Since nurses are frequent teachers of children and families, we are introducing theFamilies Want to Knowfeature, which offers information about the specific teaching that nurses will need to provide. This feature provides teaching that can benefit families as they care for children.

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Contents

HOSPITAL COMMUNITY SETTINGS AND HOME
3
ROLE OF THE NURSE IN PEDIATRICS
4
LEGAL CONCEPTS AND RESPONSIBILITIES
15
Copyright

153 other sections not shown

Common terms and phrases

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About the author (2003)

Dr. Jane W. Ball graduated from the Johns Hopkins Hospital School of Nursing, and subsequently received a Bachelor of Science degree from the Johns Hopkins University. She worked in the surgical, pediatric emergency, and, outpatient units of the Johns Hopkins Children's Medical and Surgical Center, first as a staff nurse and then as a pediatric nurse practitioner. This began her career as a pediatric nurse and advocate for children's health needs.

Jane obtained both Master of Public Health and Doctor of Public Health degrees from the Johns Hopkins University Bloomberg School of Public Health with a focus on maternal and child health. After graduation she became the chief of child health services for the Commonwealth of Pennsylvania Department of Health. In this capacity she oversaw the state-funded well-child clinics and explored ways to improve education for the state's community health nurses. After relocating to Texas, Jane joined the faculty at the University of Texas at Arlington School of Nursing to teach community pediatrics to registered nurses returning to school for a Bachelor of Science in Nursing degree. During this time she became involved in writing her first textbook, Mosby's Guide to Physical Examination, which is currently in its fifth edition.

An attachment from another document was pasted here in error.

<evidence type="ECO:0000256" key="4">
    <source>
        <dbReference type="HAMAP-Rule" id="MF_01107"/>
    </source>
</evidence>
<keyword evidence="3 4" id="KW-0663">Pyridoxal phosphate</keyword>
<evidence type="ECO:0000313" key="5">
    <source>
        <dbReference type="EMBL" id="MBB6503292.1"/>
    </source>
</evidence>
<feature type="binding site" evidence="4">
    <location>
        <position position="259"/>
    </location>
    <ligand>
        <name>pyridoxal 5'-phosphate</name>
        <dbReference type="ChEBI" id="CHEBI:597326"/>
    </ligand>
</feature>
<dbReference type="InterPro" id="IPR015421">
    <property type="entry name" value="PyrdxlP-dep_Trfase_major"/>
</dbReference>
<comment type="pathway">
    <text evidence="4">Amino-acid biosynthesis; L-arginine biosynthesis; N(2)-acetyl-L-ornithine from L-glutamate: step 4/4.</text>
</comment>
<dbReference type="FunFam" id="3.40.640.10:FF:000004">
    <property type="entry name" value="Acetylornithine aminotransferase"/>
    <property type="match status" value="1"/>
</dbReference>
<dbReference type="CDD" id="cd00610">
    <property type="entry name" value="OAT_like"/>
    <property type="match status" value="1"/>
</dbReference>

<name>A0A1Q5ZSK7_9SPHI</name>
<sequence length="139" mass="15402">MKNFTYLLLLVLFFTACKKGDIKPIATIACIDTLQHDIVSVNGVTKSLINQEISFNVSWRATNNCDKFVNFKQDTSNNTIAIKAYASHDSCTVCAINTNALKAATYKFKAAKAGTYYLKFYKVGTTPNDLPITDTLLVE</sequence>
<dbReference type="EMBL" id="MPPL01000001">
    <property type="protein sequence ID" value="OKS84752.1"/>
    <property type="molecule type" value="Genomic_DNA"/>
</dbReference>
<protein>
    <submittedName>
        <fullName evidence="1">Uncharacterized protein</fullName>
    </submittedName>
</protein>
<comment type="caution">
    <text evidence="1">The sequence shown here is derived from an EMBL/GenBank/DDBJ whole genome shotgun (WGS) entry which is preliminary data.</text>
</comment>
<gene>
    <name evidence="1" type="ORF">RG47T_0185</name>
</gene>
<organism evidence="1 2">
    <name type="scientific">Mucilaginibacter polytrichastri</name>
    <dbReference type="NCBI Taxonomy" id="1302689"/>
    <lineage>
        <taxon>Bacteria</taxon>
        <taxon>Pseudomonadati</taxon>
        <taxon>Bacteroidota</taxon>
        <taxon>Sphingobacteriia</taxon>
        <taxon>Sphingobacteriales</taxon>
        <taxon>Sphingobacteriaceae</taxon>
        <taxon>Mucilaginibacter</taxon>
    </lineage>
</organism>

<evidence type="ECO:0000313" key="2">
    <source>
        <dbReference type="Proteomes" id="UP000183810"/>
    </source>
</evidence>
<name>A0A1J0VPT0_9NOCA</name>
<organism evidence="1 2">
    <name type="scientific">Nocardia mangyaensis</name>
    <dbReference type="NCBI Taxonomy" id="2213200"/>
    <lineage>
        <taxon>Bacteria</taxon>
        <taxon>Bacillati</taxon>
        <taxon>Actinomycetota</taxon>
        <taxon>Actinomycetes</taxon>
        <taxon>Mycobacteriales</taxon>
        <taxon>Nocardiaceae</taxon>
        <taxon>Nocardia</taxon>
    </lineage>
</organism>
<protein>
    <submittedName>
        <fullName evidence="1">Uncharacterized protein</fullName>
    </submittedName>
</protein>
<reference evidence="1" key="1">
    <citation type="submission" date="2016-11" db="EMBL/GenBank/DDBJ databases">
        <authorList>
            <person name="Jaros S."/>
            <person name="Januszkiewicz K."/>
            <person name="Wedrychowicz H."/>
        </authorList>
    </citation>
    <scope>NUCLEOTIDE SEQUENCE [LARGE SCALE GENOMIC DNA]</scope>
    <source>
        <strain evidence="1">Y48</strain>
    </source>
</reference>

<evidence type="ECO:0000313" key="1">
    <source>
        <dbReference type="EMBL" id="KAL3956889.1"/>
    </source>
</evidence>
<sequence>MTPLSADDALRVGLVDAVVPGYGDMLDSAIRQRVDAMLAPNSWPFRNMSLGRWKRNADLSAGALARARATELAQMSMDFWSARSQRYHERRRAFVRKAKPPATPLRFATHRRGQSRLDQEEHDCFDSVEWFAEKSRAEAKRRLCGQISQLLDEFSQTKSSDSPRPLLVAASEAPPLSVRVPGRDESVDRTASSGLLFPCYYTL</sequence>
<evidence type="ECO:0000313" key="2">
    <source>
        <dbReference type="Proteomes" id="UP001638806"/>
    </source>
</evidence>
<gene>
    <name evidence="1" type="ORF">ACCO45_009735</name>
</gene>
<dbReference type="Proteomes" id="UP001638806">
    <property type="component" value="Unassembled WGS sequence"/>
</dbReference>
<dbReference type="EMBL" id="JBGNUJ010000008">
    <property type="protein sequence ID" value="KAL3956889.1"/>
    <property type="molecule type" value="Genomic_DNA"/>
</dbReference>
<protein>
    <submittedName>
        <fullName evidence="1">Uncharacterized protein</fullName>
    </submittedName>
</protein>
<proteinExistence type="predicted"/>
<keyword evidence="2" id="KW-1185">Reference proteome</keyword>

After relocating to the Washington, D.C., area, she joined Children's National Medical Center to manage a federal project to teach instructors of emergency medical technicians from all states about the special care children need during an emergency. Exposure to the shortcomings of the emergency medical services system in the late 1980s with regard to pediatric care was, a career-changing event. With federal funding, she developed educational curricula for emergency medical technicians and emergency nurses to help them provide improved care for children. A textbook, entitled Pediatric Emergencies, A Manual for Preh-ospital Providers, was developed from these educational ventures.

For the past 10 years, Jane has managed the federally funded Emergency Medical Services for Children National Resource Center. As executive director, she directs the provision of consultation and resource development for state health agencies, health professionals, families and advocates about successful methods to improve the health care system so that children receive optimal emergency care in all health care settings.